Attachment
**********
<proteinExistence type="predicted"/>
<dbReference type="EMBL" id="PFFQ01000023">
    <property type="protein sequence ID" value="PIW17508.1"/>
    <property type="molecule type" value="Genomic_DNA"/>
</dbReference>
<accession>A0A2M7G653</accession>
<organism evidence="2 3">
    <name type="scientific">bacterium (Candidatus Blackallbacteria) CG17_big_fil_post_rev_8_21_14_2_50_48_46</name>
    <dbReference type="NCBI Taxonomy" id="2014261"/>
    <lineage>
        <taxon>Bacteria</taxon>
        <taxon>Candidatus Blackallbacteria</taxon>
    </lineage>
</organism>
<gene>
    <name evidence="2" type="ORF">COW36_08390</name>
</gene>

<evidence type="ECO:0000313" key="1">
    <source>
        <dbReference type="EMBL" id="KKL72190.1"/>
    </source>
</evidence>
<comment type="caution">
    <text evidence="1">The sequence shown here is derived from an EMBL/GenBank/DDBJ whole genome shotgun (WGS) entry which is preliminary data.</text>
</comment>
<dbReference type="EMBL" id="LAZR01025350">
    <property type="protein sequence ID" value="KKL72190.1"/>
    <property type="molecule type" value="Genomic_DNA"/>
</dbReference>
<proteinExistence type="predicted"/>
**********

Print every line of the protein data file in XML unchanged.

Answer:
<proteinExistence type="predicted"/>
<dbReference type="EMBL" id="PFFQ01000023">
    <property type="protein sequence ID" value="PIW17508.1"/>
    <property type="molecule type" value="Genomic_DNA"/>
</dbReference>
<accession>A0A2M7G653</accession>
<organism evidence="2 3">
    <name type="scientific">bacterium (Candidatus Blackallbacteria) CG17_big_fil_post_rev_8_21_14_2_50_48_46</name>
    <dbReference type="NCBI Taxonomy" id="2014261"/>
    <lineage>
        <taxon>Bacteria</taxon>
        <taxon>Candidatus Blackallbacteria</taxon>
    </lineage>
</organism>
<gene>
    <name evidence="2" type="ORF">COW36_08390</name>
</gene>

<evidence type="ECO:0000313" key="1">
    <source>
        <dbReference type="EMBL" id="KKL72190.1"/>
    </source>
</evidence>
<comment type="caution">
    <text evidence="1">The sequence shown here is derived from an EMBL/GenBank/DDBJ whole genome shotgun (WGS) entry which is preliminary data.</text>
</comment>
<dbReference type="EMBL" id="LAZR01025350">
    <property type="protein sequence ID" value="KKL72190.1"/>
    <property type="molecule type" value="Genomic_DNA"/>
</dbReference>
<proteinExistence type="predicted"/>